[Greenbuilding] Humidity between multiple windows

John Straube jfstraube at gmail.com
Tue May 10 06:38:33 PDT 2011

Hi David
I think I can attach photos so I tried.
The size of the holes on the old windows as based on leaky interiors.  The exterior, as has been said, must be leakier than the inside, 5:1 being a swag.
If we apply storms to existing windows, we should of course first seal the heck out of the interior window.  Thus the exterior vents holes can be a lot smaller than the typical 1" diameter holes I have seen.  And the one in this photo is actually closed because they did not need to add the venting.  The adjustable flap David spoke of is on the inside here.
We have, but hate to, leave the windows in when doing a deep energy insulation upgrade, not because the windows cant be made decent R-value and airtightness, but because of the risk of rot due to existing windows leaking. The real risk with leaving windows in place if you insulate is that a rain leaky window that used to not damage the wall below when uninsulated, can become a serious problem after you retrofit.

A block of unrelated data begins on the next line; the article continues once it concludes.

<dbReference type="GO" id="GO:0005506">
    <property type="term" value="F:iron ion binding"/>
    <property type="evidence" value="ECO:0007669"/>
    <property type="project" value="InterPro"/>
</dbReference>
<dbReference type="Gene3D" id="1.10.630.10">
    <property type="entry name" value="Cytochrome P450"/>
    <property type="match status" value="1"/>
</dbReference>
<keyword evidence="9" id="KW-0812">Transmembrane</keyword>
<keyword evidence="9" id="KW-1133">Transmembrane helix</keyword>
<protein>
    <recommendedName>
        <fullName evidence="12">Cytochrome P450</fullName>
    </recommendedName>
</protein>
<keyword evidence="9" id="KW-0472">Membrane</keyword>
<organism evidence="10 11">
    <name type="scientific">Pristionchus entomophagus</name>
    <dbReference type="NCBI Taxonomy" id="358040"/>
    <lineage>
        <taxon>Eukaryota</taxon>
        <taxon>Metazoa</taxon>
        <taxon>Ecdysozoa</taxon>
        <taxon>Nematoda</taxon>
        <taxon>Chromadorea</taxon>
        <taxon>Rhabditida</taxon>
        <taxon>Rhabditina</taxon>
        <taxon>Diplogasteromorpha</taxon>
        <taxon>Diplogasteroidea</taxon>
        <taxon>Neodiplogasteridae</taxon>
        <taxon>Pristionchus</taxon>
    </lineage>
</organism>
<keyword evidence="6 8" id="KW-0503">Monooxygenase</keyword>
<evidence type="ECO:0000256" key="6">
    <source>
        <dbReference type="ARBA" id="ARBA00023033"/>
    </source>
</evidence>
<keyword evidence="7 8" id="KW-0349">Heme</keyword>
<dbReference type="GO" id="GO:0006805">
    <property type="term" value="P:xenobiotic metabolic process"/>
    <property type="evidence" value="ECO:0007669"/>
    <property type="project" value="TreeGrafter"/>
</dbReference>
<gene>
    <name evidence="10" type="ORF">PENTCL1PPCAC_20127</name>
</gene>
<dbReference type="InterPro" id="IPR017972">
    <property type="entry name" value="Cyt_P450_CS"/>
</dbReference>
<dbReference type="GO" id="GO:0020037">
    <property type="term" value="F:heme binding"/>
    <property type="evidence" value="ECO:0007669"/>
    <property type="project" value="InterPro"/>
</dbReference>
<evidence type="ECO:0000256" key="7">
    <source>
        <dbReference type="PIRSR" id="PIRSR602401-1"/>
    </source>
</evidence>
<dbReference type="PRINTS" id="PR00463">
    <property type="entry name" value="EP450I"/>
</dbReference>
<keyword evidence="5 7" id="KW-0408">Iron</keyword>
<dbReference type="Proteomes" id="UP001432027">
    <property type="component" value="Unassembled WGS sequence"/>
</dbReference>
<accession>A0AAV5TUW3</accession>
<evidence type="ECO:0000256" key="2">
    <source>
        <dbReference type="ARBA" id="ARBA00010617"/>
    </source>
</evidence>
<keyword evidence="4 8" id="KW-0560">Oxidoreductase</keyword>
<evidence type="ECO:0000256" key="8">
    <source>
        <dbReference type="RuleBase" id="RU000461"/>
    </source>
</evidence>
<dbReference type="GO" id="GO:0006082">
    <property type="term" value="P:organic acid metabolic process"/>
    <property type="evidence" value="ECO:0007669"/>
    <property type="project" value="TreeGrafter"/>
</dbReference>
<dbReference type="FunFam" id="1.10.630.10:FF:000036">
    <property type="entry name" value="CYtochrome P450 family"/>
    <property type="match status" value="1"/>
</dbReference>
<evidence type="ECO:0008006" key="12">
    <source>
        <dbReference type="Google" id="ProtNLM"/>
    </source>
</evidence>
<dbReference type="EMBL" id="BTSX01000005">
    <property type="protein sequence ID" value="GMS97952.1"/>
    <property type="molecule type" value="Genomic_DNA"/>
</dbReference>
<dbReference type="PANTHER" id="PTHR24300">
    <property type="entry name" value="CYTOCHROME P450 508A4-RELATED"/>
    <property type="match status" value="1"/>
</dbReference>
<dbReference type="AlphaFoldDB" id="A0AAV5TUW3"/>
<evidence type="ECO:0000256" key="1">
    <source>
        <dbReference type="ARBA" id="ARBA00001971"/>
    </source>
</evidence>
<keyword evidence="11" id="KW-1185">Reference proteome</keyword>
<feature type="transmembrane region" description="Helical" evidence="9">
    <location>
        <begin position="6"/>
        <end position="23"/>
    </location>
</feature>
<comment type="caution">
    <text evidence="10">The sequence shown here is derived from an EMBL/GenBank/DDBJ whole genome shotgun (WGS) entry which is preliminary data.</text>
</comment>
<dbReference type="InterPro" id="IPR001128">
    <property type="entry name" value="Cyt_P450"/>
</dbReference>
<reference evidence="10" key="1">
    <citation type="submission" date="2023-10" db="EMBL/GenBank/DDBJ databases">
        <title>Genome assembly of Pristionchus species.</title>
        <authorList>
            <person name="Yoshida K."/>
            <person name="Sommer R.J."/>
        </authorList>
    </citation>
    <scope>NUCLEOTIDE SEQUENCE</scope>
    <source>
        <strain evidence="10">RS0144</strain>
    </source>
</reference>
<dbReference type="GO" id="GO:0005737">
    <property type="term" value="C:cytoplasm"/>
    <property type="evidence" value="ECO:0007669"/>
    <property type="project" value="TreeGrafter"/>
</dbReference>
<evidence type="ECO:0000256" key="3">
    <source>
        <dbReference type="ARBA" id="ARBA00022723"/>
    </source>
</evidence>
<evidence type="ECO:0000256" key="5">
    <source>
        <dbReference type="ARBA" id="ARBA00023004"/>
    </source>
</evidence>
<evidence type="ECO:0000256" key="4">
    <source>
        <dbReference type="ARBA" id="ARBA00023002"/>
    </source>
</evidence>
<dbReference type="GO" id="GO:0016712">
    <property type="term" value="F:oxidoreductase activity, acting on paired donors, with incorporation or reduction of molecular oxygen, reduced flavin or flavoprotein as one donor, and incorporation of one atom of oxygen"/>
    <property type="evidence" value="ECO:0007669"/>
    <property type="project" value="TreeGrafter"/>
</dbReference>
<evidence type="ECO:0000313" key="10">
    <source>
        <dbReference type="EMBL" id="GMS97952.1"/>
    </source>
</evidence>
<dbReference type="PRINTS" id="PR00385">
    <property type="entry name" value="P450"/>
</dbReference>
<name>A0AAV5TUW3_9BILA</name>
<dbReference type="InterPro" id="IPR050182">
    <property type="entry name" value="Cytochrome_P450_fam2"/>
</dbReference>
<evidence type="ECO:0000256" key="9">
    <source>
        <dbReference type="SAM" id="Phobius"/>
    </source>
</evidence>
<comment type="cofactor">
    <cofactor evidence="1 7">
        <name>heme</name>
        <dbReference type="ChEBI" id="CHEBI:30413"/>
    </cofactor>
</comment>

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On 2011-05-10, at 12:58 AM, David M Delaney wrote:

> On 5/9/2011 6:09 PM, nick pine wrote:
>> Bob Klahn <Home-NRG at dnaco.net> wrote:
>>> The old rule of thumb for minimizing / avoiding condensation between windows (e.g. between prime and storm windows) has been to be sure that
>> the innermost window was five times tighter than the outer.
>> How would you measure that?
>> I might be sure the inner window is as airtight as possible and drill one 1/8" weephole in the bottom of the storm window frame, and drill another if there's any condensation during the first winter, and so on.
> --------------------------------------------------------
> I have a childhood memory about ventilation holes in storm windows.  My parents  lived in Winnipeg in three houses with storm windows from 1942 to 1975. At that time you could count on at least two winter months in Winnipeg  during which the average daily temperature was well below 0 F.  I remember that the storm windows had three ventilation holes in the bottom of the frame of each storm window. They were about an inch in diameter, and were positioned on approximately 4 inch centers in the bottom center of the frame.  A narrow wooden flap fastened on the interior side of the storm window frame by a single screw in one end was positioned so that it could be adjusted to cover any fraction of the total area of the three holes.
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Dr John Straube, P.Eng.
Associate Professor
University of Waterloo
Dept of Civil Eng. & School of Architecture

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